Polarization: Yuval Levin and Jonathan Rauch on ‘Healing a Fractured Country’

Yuval Levin and Jonathan Rauch discuss possible solutions to the problems of polarization on campuses and in society at large.

About the Speakers

Yuval Levin is the founder and editor of National Affairs, a quarterly journal of essays on public policy and political thought. He is also the Vice President of the Ethics and Public Policy Center in Washington, D.C.

Jonathan Rauch is a senior fellow at the Brookings Institution in Washington, D.C. He’s authored six books and many articles on public policy, culture and government. He also serves as a contributing editor of The Atlantic

About the Series

The polarized and compartmentalized intellectual climate on American campuses both mirrors and contributes to similar maladies in American civic life.

To examine the problem and begin to discuss possible solutions both at the level of the campus and society, Arizona State University’s School of Civic and Economic Thought and Leadership, together with its partners in the Walter Cronkite School of Journalism and Mass Communication and the Sandra Day O’Connor College of Law, is hosting a lecture series and conference, “Polarization and Civil Disagreement: Confronting America’s Civic Crisis.” You can also watch discussions and join the conversation on Facebook.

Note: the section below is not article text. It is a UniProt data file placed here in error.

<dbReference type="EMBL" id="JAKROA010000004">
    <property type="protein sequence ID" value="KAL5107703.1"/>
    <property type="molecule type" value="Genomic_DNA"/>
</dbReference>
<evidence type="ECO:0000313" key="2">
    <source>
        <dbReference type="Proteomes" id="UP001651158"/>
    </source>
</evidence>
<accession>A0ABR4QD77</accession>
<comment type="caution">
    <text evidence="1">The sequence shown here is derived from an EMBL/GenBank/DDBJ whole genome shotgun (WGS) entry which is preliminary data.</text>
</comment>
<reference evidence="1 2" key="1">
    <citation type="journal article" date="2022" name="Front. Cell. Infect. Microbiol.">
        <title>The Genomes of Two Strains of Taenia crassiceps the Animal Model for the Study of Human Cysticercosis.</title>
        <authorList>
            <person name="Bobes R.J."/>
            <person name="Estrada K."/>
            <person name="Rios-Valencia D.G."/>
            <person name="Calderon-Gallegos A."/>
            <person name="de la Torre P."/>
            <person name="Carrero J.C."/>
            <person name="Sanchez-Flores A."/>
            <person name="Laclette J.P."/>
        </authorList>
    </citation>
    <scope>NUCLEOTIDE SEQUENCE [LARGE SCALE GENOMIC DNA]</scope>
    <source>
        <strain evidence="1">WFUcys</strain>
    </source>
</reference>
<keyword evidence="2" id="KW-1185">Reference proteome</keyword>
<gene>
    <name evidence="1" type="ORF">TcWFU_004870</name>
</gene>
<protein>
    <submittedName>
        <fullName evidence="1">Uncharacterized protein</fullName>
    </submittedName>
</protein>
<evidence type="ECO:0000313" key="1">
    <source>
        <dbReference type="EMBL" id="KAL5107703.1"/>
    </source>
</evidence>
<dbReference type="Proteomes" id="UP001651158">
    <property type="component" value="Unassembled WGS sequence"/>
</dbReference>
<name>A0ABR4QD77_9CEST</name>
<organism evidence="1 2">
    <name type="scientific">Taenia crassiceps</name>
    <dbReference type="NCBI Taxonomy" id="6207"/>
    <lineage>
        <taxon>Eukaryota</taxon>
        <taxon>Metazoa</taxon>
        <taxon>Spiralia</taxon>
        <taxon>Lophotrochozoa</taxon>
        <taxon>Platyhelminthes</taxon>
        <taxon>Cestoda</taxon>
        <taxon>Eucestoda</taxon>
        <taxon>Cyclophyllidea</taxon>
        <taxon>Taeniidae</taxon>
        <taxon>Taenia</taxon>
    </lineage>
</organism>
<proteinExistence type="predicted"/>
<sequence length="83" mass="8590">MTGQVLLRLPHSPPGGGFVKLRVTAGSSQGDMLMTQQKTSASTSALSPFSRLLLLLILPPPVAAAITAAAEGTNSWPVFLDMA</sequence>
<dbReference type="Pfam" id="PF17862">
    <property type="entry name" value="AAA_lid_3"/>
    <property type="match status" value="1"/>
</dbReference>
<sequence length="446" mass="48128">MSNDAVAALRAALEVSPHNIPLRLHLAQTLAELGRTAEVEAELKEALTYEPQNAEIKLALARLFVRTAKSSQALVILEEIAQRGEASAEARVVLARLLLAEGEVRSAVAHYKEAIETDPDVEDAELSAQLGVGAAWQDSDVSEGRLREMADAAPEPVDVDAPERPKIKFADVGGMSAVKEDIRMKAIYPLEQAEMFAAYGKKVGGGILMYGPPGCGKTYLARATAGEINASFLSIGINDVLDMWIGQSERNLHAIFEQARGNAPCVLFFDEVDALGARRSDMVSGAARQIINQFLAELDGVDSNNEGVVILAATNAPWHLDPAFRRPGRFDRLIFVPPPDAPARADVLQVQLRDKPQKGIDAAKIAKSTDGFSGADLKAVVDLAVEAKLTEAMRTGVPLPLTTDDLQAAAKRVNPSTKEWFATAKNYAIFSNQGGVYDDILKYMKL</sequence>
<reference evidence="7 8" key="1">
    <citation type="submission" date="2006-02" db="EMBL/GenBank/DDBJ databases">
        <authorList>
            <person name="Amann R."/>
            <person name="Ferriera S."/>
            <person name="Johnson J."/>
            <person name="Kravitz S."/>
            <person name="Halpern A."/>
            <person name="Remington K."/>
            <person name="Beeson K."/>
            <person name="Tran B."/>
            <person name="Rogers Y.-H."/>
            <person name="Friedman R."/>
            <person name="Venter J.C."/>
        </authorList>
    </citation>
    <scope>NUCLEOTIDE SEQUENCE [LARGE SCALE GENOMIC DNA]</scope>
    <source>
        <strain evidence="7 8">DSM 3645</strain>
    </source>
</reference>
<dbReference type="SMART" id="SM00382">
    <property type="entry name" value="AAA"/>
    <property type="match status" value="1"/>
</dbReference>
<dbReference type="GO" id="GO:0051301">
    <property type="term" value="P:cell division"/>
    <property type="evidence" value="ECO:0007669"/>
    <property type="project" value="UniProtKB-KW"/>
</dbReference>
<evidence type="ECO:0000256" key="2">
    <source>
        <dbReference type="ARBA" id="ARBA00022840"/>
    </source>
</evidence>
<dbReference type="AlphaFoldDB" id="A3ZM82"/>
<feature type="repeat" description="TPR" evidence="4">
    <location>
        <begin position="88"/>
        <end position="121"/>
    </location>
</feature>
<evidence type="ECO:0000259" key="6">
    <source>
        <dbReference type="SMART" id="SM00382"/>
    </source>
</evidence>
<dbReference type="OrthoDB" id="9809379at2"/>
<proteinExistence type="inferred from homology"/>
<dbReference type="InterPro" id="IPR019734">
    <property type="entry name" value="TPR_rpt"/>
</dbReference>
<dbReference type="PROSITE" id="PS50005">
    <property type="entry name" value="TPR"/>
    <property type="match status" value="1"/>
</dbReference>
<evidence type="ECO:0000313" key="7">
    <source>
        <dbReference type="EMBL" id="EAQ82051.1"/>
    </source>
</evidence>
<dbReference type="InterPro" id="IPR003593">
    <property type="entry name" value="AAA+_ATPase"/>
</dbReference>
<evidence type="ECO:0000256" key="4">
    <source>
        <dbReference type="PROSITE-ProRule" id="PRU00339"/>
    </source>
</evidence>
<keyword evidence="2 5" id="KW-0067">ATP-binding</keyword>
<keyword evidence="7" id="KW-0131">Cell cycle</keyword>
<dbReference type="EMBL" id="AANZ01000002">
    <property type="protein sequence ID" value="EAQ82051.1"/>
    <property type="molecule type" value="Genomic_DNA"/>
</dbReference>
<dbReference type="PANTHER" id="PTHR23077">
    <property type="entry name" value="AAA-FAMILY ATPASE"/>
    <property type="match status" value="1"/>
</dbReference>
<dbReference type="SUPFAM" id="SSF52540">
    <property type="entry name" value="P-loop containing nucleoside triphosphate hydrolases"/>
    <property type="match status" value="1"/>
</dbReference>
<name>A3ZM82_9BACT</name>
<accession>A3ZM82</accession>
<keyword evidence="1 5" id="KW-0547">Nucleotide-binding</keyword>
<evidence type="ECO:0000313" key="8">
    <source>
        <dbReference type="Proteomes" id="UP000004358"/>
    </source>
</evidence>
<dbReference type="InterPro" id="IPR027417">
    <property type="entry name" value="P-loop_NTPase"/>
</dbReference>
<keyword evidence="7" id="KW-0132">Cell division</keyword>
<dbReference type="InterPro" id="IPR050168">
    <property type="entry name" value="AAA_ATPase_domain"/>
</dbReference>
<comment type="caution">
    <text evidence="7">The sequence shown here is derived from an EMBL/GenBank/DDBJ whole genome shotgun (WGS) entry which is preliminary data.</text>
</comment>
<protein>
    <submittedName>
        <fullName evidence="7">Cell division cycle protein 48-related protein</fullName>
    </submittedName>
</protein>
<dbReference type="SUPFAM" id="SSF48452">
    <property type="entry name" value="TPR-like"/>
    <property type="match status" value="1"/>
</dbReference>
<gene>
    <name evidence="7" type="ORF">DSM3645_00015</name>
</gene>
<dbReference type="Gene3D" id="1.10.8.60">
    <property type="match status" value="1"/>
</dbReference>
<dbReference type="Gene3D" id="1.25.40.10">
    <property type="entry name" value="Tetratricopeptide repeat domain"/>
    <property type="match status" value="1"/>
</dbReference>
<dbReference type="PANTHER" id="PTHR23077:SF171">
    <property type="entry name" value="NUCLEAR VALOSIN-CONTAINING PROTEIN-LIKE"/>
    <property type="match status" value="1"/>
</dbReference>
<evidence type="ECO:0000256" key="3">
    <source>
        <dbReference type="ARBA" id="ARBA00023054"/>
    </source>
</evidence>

WATCH: See the full list of episodes of “Polarization: A Civic Crisis”

Sponsor message:

Sponsor message:

Sign up to receive the Arizona PBS Insider

Get up-to-the-minute information about your favorite programs and learn more about Arizona PBS news and events.

See Pink Floyd perform in Venice for the first time

On July 15, 1989, Pink Floyd performed for more than 200,000 people in the romantic setting of Venice at a concert that was described by press as a “Night of Wonders.” "Pink Floyd: Live in Venice" marks the first authorized broadcast of the restored and remastered concert.

Duran Duran members talk memories, inspiration

Arizona PBS is bringing you "Duran Duran: A Diamond in the Mind" on Thursday, Mar. 5 at 8:30 p.m., but you don't have to wait for Thursday to get a peek behind the scenes.

Learn the secrets to bird watching in Arizona

Whether their wingspans are 3 ½ inches, or 9 ½ feet, watching birds do what they do is a fun and entertaining hobby for the whole family.